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That is a very positive suggestion. Perhaps we should take some money away from the Governments who are not doing enough and give it directly to people on the ground.
We could spend hours going over many countries in the world but I want to talk about Nigeria, to take one example. It is a wonderful nation on the west coast of Africa. It is a close partner in the Commonwealth. It is forecast to be the continent’s “bread basket” within a generation. The UN predicts that Nigeria’s population could be 411 million by 2050 and 794 million by the end of the century. We have many people born in Nigeria or of a Nigerian background living in Britain today, and we welcome all this. However, in the same way that the recent expansion of ISIS in Iraq and Syria could not have been so easily predicted, we should be careful not to exclude from our view the painful reality that parts of Nigeria are now ripe for an ISIS takeover. I will talk about a few distressing examples—all well documented—from Open Doors and other organisations.
Some 1,300 Nigerian Christians have been killed in the past year, in addition to the more than 6,000 deaths since 2015. The Islamic Fulani, a nomadic ethnic group of about 20 million people across 20 west and central African countries, are, I am afraid, largely responsible for this new wave of attacks. In the last four or five years, growing numbers of them have adopted a land-grabbing policy—motivated by an extremist belief system and equipped with sophisticated weaponry—leading to the massacre of thousands of people and the permanent displacement of vulnerable rural communities.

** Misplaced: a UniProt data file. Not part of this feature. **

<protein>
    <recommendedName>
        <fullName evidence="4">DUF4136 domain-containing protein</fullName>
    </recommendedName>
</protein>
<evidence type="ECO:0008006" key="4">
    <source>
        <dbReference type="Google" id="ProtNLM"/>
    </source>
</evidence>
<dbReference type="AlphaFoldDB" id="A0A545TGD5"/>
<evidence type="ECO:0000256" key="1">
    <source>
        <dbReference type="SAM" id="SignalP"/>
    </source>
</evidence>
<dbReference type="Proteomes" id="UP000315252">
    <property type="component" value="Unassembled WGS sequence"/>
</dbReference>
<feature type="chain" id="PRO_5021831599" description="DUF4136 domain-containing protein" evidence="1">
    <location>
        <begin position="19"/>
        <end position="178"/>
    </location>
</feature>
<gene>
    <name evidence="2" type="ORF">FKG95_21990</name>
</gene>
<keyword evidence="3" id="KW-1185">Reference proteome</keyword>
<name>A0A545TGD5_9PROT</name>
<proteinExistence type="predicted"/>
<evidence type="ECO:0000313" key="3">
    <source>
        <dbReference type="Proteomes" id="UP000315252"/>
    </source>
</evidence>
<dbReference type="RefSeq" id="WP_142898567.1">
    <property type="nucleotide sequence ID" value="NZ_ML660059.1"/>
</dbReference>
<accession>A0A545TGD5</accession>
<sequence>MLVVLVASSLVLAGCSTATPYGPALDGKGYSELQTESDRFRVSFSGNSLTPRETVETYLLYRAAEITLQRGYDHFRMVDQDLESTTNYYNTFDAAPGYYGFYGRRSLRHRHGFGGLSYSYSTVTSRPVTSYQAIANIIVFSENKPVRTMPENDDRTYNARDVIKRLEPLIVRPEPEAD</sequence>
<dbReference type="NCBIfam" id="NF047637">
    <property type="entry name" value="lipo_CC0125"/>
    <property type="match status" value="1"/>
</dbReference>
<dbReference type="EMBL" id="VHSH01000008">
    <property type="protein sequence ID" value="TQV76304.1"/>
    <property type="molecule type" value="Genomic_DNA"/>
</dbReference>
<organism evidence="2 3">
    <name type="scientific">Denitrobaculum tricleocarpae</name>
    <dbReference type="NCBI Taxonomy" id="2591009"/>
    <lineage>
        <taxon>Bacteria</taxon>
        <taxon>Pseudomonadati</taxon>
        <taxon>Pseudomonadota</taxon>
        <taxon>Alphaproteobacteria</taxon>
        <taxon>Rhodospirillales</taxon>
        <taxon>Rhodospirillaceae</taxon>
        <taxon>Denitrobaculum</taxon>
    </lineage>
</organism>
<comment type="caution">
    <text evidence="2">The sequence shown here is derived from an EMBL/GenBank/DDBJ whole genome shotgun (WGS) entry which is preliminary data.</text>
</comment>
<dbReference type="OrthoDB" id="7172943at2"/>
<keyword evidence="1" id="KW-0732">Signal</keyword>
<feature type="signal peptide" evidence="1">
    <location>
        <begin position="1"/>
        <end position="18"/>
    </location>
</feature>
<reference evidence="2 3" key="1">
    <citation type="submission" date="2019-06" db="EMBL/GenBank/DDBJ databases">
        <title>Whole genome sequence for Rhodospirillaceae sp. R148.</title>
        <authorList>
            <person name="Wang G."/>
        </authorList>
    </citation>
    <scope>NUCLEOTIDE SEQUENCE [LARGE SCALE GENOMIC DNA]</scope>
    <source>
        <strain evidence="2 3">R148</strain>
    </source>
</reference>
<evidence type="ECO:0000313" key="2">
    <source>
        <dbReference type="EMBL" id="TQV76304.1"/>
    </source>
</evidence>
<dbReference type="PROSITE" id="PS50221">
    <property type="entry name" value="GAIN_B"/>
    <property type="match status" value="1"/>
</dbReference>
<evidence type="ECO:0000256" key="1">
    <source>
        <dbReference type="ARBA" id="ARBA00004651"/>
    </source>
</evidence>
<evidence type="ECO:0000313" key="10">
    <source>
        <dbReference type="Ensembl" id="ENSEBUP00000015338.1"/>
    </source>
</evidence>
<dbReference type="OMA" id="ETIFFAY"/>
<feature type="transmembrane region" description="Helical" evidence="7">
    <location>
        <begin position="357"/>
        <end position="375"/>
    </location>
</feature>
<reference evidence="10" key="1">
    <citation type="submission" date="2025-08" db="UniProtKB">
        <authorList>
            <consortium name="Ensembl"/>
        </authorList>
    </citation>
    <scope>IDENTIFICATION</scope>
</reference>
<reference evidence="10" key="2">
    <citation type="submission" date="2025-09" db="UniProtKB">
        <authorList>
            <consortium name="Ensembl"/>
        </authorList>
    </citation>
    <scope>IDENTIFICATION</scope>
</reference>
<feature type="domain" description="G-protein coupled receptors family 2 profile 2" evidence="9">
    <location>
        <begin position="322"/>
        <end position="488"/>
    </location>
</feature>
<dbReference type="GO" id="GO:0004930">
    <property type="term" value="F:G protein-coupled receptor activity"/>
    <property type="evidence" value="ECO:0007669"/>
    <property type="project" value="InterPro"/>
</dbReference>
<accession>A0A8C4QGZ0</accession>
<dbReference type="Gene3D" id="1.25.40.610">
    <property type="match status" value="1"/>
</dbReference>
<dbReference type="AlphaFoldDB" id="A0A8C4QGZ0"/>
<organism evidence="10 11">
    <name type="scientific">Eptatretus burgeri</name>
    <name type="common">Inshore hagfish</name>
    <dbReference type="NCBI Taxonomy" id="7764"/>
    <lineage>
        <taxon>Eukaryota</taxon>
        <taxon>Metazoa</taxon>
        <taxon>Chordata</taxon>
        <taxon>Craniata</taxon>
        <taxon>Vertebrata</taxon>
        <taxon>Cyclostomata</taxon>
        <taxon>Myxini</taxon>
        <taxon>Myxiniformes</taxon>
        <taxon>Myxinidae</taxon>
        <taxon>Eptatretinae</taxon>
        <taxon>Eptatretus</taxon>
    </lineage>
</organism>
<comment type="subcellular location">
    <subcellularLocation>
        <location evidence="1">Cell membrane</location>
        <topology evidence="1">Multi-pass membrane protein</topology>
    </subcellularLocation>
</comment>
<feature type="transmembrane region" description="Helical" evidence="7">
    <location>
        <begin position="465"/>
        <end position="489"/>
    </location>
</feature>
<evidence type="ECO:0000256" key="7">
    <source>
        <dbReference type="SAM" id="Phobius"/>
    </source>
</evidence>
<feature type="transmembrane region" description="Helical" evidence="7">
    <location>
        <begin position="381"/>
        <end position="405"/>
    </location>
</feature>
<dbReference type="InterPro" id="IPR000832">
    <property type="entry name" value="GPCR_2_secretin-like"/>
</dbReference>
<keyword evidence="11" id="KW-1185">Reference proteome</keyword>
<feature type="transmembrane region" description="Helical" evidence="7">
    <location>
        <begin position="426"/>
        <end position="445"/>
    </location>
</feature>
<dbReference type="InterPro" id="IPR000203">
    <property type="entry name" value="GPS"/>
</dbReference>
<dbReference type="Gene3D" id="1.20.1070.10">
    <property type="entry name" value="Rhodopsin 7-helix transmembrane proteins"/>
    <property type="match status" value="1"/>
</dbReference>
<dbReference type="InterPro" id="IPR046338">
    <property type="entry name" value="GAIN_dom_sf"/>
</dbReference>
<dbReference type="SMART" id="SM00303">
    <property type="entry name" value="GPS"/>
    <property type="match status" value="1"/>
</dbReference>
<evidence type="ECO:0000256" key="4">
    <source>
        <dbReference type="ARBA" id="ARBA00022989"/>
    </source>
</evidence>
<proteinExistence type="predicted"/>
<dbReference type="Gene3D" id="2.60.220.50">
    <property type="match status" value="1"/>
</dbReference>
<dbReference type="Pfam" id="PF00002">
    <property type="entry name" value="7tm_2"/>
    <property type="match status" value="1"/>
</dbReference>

Despite centuries-long tension between sedentary farmers and the nomadic Fulani herders, recent attacks have exposed the Fulani’s improved military capability and ideological fervour. The Global Terrorism Index in 2016 and 2017 named Fulani militia as the fourth deadliest terrorist group in the world, with only Boko Haram, ISIS and al-Shabaab considered deadlier. Targeted violence against predominantly Christian communities suggests that religion and ideology are key drivers in the massacre, which is going on in our time and, we might say, on our watch.